Overseas, Anheuser-Busch operates 15 breweries - 14 in China and one in the United Kingdom; In China, Anheuser-Busch operates Budweiser Wuhan International Brewing Company, Ltd. and Harbin Brewery Group Ltd which Anheuser-Busch fully acquired in 2004. Chinese production of Anheuser-Busch products started in Wuhan, after their purchase of a local brewery in 1997. In the United Kingdom, the Budweiser Stag Brewing Company Ltd. produces and packages Budweiser. Budweiser is also locally brewed in eight countries outside the United States. They are: Argentina, Canada, Ireland, Italy, Japan, Russia, South Korea and Spain. Anheuser-Busch strategic equity investments include 50 percent of Grupo Modelo in Mexico and 27 percent of Tsingtao Brewery Company Ltd. in China (Wikipedia, 2007a).

Anheuser-Busch’s international beer segment continues to make an increasingly important contribution to the company earnings growth. International net income has grown an average of 20 percent per year since 1999 and represented 32 percent of net income in 2006. Anheuser-Busch’s 50 percent equity investment in Grupo Modelo continues to represent the vast majority of the international profits. Grupo Modelo had another very strong year with Mexican volume up 5.2 percent and export volume up 15.7 percent. The market value of Anheuser-Busch’s Modelo stock is now worth nearly $12 billion. The brewery expects the equity income to increase (Anheuser-Busch, 2007c).


A. Market Overview

Beer has a long tradition, starting almost from the beginning of civilization. Thereby the taste of beer varied enormously over time and different cultures. In the 18th century beer became the style that we know today (Craft Beer, 2007).

Today beer is a part of our western lifestyle. In the United States beer has become the most popular beverage behind water and tea (Malt Beverages, 2007). The worldwide beer production still increases – in the year 2004 about five percent up to 1.5 billion hectoliters (Balz, 2005). While sales in North America and Europe slow down, new markets have begun to grow in China, Russia, Latin America, Eastern Europe, Asia and Africa. Today’s world beer market has the following proportional allotment:

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Table 1 – Beer Consumption by Region in 2004 (Kirin Brewery, 2005b).

The biggest beer markets are China and the United States. Both countries make up more than 30 percent of the beer consumption worldwide. Germany is the most important country on the European beer market, as table two shows.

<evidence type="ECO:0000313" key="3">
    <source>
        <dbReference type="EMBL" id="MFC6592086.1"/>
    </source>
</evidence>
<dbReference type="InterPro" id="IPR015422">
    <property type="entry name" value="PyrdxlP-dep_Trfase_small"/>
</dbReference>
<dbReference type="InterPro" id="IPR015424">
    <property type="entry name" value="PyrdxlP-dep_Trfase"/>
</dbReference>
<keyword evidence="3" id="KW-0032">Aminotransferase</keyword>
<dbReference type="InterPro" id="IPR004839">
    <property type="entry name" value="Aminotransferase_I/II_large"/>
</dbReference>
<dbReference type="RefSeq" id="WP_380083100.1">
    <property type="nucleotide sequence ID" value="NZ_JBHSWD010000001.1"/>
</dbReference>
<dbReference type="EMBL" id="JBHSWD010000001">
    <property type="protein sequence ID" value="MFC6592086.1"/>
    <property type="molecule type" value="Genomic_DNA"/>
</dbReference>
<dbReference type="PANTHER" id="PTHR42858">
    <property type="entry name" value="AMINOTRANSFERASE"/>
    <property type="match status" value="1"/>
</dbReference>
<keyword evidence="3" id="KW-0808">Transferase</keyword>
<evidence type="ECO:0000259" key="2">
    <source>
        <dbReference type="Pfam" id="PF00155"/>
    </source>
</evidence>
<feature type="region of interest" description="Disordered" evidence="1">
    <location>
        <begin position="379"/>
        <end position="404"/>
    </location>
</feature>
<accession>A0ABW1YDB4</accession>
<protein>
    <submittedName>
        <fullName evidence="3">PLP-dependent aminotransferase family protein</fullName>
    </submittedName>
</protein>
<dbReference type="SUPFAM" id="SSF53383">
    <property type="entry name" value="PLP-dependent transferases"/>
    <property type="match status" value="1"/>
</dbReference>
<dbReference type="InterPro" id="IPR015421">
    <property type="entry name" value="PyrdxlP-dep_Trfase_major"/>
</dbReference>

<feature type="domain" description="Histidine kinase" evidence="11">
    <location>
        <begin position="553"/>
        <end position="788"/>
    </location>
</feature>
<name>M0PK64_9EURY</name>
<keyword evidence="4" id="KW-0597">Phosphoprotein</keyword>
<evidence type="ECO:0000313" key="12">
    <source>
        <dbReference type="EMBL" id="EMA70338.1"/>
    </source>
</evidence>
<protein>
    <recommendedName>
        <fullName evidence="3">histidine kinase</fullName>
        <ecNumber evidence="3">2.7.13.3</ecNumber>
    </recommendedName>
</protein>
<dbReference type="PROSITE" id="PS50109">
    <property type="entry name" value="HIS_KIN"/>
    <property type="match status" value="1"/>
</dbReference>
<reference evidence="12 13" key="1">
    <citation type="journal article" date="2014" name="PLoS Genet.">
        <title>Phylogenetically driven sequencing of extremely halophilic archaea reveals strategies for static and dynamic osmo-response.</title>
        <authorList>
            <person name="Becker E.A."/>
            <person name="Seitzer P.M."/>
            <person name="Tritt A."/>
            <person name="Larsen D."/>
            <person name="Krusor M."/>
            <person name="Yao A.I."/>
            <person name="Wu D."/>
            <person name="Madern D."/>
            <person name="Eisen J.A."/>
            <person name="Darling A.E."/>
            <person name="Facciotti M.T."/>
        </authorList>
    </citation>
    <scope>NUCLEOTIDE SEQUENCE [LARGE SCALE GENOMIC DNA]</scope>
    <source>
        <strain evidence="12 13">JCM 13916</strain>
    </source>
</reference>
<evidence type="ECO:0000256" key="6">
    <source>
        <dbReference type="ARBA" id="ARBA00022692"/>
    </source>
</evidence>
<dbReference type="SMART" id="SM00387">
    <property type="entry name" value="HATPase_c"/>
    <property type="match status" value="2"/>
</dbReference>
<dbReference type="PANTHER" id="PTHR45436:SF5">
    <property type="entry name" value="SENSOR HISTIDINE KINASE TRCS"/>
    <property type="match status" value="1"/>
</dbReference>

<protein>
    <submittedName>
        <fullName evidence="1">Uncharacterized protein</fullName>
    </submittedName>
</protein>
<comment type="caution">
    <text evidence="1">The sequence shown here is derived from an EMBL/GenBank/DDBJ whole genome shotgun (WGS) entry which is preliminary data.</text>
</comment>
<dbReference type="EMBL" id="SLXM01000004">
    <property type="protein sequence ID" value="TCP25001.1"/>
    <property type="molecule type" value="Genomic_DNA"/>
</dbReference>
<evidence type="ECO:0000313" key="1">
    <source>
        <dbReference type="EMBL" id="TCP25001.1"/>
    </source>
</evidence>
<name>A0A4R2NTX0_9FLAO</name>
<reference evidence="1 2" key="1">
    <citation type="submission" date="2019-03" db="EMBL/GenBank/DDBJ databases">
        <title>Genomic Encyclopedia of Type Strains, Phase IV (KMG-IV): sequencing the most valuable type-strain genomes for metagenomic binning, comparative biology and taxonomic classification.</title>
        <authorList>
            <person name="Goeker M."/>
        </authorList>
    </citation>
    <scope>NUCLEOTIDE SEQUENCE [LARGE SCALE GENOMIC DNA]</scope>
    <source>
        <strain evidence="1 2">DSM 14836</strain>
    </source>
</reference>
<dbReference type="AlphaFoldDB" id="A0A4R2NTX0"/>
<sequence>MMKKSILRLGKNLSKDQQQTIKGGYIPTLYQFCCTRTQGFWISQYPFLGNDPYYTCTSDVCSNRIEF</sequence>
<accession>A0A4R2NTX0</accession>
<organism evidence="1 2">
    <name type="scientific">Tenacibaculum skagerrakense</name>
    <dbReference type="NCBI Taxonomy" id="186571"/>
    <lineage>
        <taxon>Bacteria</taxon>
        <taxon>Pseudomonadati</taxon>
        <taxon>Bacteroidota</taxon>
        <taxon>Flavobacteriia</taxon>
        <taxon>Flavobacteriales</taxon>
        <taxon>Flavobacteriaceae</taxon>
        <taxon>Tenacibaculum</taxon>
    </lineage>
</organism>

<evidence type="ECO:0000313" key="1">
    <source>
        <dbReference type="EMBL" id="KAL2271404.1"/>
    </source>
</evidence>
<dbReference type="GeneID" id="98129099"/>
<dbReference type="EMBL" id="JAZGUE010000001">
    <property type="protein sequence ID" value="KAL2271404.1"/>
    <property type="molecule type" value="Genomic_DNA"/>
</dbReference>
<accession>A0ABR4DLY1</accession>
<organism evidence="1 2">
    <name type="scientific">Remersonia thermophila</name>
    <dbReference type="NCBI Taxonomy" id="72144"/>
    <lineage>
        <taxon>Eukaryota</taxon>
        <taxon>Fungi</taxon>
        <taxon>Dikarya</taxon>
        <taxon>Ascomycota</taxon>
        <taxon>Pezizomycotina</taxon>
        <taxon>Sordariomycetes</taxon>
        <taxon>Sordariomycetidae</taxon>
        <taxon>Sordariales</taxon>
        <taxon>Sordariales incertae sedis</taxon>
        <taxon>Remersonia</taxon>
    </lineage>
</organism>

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Table 2 – Beer Consumption by Country in 2004 (Kirin Brewery, 2005a).

The brewing industry is a very concentrated market. The biggest ten companies account for nearly 60 percent of the world beer market. The concentration process still continues.

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Table 3 – The biggest breweries in 2005 (Bierclub Jessnitz, 2007).

Furthermore, there are differences in the sorts of beer. Different types of commercial beer are pilsner, lager, ale, stout, light, malt liquor, dry, ice–brewed, bottled draft, and non alcoholic. The market is further segmented by price and quality. The categories are super premium, premium, and popular–priced beer (Alcoholic Beverages, 2007).

B. Current Conditions

i. United States of America

For a long time, the United States had been the largest beer market worldwide. In 2002, China surpassed the U.S. by becoming the top producer and the largest market (Alcoholic Beverages, 2007).

After 1996, the United States beer market grew twice the number of sales in the early 1990s. In 2003, the production reached about 6.2 billion gallons. In the same year, the American beer consumption slowed down and grew only 0.7 percent at a slow pace (Alcoholic Beverages, 2007). Today the American beer market suffers from a small decline (Kirin Brewery, 2005a).

The United States beer sales totaled $206 million in 2004. In 1996, light beer became the largest segment in the beer American market (Malt Beverages, 2007). In 1999 light beer had a market share of 40.1 percent, premium beer of 25.9 percent and popular–priced beer accounted for the remainder (Craft Beer, 2007).

The American beer market is highly concentrated. The largest four companies – Anheuser–Busch, Coors Brewing, Stroh’s, and Miller – account for about 85 percent of the beer market (Craft Beer, 2007). Imports make up around 12 percent and domestic craft breweries roughly 3 percent (Malt beverages, 2007).

Throughout the 1990s and the early 2000s, microbreweries and brewpubs in the United States had annual double digit increases in sales. Craft beer became the fastest growing segment of the alcoholic beverage industry. In 1997 the number of breweries in the United States, 1,273, exceeded for the first time the number in Germany, 1,234. In 1983, only 43 American breweries existed (Alcoholic Beverages, 2007).

U.S. breweries continue to grow in foreign markets. The domestic beer industry exports to almost one hundred countries in the world. In 2003, most American beer was exported to Mexico, Hong Kong, China and Canada. The most beer was imported from Mexico, Netherlands, Canada and Ireland (Alcoholic Beverages, 2007).


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Financial Analysis Anheuser-Busch Company
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Christian Schmitt (Author), 2007, Financial Analysis Anheuser-Busch Company, Munich, GRIN Verlag,